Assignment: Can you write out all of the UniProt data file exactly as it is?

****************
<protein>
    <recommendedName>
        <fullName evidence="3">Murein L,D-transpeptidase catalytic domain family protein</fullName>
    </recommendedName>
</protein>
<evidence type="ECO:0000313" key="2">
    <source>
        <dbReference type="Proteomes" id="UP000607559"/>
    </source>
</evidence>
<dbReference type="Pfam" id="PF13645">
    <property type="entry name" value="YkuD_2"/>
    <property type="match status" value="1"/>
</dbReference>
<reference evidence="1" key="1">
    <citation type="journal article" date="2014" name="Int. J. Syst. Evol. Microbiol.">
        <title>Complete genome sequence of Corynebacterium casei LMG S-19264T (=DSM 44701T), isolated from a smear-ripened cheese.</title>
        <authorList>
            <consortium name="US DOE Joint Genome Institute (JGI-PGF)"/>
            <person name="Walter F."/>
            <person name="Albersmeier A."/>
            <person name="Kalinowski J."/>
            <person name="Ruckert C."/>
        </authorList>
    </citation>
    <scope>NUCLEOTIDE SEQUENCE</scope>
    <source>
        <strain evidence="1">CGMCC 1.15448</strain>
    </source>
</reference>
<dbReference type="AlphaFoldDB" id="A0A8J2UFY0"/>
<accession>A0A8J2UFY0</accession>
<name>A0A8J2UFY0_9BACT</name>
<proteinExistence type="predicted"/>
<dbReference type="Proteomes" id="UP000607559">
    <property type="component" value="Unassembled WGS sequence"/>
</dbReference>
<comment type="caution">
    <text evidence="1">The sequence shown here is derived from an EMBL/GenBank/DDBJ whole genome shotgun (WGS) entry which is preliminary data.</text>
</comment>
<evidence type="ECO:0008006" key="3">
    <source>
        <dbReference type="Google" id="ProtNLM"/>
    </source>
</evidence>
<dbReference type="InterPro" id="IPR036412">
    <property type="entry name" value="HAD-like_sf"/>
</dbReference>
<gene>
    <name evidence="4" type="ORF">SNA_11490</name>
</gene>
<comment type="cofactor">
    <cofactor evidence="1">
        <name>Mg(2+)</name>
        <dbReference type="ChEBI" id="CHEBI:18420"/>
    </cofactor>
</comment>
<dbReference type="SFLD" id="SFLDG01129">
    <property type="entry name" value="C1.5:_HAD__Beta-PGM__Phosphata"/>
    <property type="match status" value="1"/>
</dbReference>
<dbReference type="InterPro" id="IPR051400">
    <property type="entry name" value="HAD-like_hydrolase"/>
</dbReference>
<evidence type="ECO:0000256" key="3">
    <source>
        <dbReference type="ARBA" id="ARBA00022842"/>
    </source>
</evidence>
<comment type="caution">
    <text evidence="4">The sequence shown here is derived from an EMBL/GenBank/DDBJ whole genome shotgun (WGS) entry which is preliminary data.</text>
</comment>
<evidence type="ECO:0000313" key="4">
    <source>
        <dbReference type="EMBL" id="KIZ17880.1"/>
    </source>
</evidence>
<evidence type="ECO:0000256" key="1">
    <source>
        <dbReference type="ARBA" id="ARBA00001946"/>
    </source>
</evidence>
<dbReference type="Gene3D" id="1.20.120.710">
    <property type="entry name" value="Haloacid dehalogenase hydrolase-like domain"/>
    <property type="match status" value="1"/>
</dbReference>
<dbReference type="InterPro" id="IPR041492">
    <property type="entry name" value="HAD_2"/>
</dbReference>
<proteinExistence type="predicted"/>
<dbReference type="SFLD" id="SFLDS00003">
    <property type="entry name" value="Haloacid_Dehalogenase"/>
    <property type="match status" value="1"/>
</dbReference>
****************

<protein>
    <recommendedName>
        <fullName evidence="3">Murein L,D-transpeptidase catalytic domain family protein</fullName>
    </recommendedName>
</protein>
<evidence type="ECO:0000313" key="2">
    <source>
        <dbReference type="Proteomes" id="UP000607559"/>
    </source>
</evidence>
<dbReference type="Pfam" id="PF13645">
    <property type="entry name" value="YkuD_2"/>
    <property type="match status" value="1"/>
</dbReference>
<reference evidence="1" key="1">
    <citation type="journal article" date="2014" name="Int. J. Syst. Evol. Microbiol.">
        <title>Complete genome sequence of Corynebacterium casei LMG S-19264T (=DSM 44701T), isolated from a smear-ripened cheese.</title>
        <authorList>
            <consortium name="US DOE Joint Genome Institute (JGI-PGF)"/>
            <person name="Walter F."/>
            <person name="Albersmeier A."/>
            <person name="Kalinowski J."/>
            <person name="Ruckert C."/>
        </authorList>
    </citation>
    <scope>NUCLEOTIDE SEQUENCE</scope>
    <source>
        <strain evidence="1">CGMCC 1.15448</strain>
    </source>
</reference>
<dbReference type="AlphaFoldDB" id="A0A8J2UFY0"/>
<accession>A0A8J2UFY0</accession>
<name>A0A8J2UFY0_9BACT</name>
<proteinExistence type="predicted"/>
<dbReference type="Proteomes" id="UP000607559">
    <property type="component" value="Unassembled WGS sequence"/>
</dbReference>
<comment type="caution">
    <text evidence="1">The sequence shown here is derived from an EMBL/GenBank/DDBJ whole genome shotgun (WGS) entry which is preliminary data.</text>
</comment>
<evidence type="ECO:0008006" key="3">
    <source>
        <dbReference type="Google" id="ProtNLM"/>
    </source>
</evidence>
<dbReference type="InterPro" id="IPR036412">
    <property type="entry name" value="HAD-like_sf"/>
</dbReference>
<gene>
    <name evidence="4" type="ORF">SNA_11490</name>
</gene>
<comment type="cofactor">
    <cofactor evidence="1">
        <name>Mg(2+)</name>
        <dbReference type="ChEBI" id="CHEBI:18420"/>
    </cofactor>
</comment>
<dbReference type="SFLD" id="SFLDG01129">
    <property type="entry name" value="C1.5:_HAD__Beta-PGM__Phosphata"/>
    <property type="match status" value="1"/>
</dbReference>
<dbReference type="InterPro" id="IPR051400">
    <property type="entry name" value="HAD-like_hydrolase"/>
</dbReference>
<evidence type="ECO:0000256" key="3">
    <source>
        <dbReference type="ARBA" id="ARBA00022842"/>
    </source>
</evidence>
<comment type="caution">
    <text evidence="4">The sequence shown here is derived from an EMBL/GenBank/DDBJ whole genome shotgun (WGS) entry which is preliminary data.</text>
</comment>
<evidence type="ECO:0000313" key="4">
    <source>
        <dbReference type="EMBL" id="KIZ17880.1"/>
    </source>
</evidence>
<evidence type="ECO:0000256" key="1">
    <source>
        <dbReference type="ARBA" id="ARBA00001946"/>
    </source>
</evidence>
<dbReference type="Gene3D" id="1.20.120.710">
    <property type="entry name" value="Haloacid dehalogenase hydrolase-like domain"/>
    <property type="match status" value="1"/>
</dbReference>
<dbReference type="InterPro" id="IPR041492">
    <property type="entry name" value="HAD_2"/>
</dbReference>
<proteinExistence type="predicted"/>
<dbReference type="SFLD" id="SFLDS00003">
    <property type="entry name" value="Haloacid_Dehalogenase"/>
    <property type="match status" value="1"/>
</dbReference>